Say what? A book in this day and age? According to Bauer, lugging a traditional book inside your suitcase will be worth it in the long run.

“If you ask me, nothing beats good, old fashioned paper. It’s so relaxing to sit out on a balcony and see the water while turning the pages of a great book.”

Bring A Frock/Suit For Formal Night

Most cruises typically have one or two formal nights which are essentially an excuse to dress fancy and act all sophisticated while sipping cocktails.

“It’s really up to the customer to decide if they want to partake in that, but we’ve found that the overwhelming majority really love the opportunity to go to the captain’s cocktail party in their best suits and dresses,” Bauer said.

“Even if you’d rather forgo formal night, it’s still a good idea to bring some nice outfits along for dining. We do have a couple of little rules about not wearing tank tops or flip-flops [thongs] or things like that. So just treat it like going to a nice restaurant shoreside.”

It’s Okay To Be Choosy With Dining Partners

Many cruise goers return to tell horror stories about being forced to dine with painfully dull couples or doddering pensioners for the duration of their trip. However, it’s possible to mix up your dining partners or even eat alone, if you prefer — all you need to do is ask the staff.

“The dining arrangements are not set in concrete — you can ask for a table for two or a table for eight, so you can sit with people you’ve never met and decide for yourself if you want to dine with them again,” Bauer explained.


“We are also in the process of beta-testing a Facebook app that lets you meet people who are going on the same cruise as you and make those social connections pre-cruise. This is currently on our North American platform but it will definitely be heading to Australia in the not-too-distant future.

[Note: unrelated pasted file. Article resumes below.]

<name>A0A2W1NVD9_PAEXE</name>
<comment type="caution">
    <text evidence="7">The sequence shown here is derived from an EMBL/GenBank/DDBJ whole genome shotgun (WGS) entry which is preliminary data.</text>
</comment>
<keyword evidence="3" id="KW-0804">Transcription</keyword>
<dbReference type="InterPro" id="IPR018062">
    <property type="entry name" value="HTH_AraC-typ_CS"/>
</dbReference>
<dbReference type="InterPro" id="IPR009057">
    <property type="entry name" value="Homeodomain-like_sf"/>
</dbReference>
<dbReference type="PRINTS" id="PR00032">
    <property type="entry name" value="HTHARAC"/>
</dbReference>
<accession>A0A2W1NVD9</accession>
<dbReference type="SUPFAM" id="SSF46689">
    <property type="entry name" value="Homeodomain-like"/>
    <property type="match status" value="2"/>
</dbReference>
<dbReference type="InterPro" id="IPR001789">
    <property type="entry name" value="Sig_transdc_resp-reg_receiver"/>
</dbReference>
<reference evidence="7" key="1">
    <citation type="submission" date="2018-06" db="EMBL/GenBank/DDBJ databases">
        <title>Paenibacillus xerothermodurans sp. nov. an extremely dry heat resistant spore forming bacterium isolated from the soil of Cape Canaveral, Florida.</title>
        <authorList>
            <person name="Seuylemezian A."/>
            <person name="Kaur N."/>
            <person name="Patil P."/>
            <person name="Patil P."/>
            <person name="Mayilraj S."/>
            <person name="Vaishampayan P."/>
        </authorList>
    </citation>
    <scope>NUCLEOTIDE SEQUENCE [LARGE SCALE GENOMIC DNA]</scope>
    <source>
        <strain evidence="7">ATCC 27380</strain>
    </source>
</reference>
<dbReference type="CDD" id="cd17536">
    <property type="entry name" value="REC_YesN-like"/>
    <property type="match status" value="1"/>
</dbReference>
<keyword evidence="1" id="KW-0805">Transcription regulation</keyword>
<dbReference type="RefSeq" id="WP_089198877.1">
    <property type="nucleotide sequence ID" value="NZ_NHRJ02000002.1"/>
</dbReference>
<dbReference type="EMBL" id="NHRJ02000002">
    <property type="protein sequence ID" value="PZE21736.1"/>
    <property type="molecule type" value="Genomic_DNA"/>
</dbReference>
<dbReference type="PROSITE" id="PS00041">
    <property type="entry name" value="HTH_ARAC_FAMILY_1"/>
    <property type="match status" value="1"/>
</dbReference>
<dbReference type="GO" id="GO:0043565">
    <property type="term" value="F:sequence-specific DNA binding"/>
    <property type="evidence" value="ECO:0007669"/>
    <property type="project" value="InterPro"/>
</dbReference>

“People often make lifelong friends while cruising — we often see people really hit it off and then they plan additional cruises together. It all depends on who you choose to mix with.”

Additional Cruising Tips

To get a customer’s perspective, we also spoke to’s editor Alison Carmichael-Rulten. Below are a few of her tips for the curious cruise virgin:

  • Sign up for specialty dining: “Some people decide to save a few dollars and stick with standard dining — but the additional surcharge of around $20 is definitely worth it. Often they will have celebrity chefs on board and the food is absolutely to die for — once you’ve tried it, you’ll never go back to the cruise buffet.”
  • Bring one formal outfit: “If you want to travel light, just bring one formal dress. You can then change it up with jewellery and wraps on the second formal night. This also gives you an excuse to do some on board shopping!”
  • Minimise your on board gadgets: “The amount to see and do on board most cruises makes portable gadgets barely necessary. I’ve been on more than forty cruises and my last trip is the first time I brought my iPad. In the end, I barely used it.”
  • Take advantage of any-time dining: “Most cruises have introduced any-time dining, so the days of allocated seating are coming to an end. Also, if you’re seated with people you don’t get along with, don’t be afraid to ask to be moved to a new table.”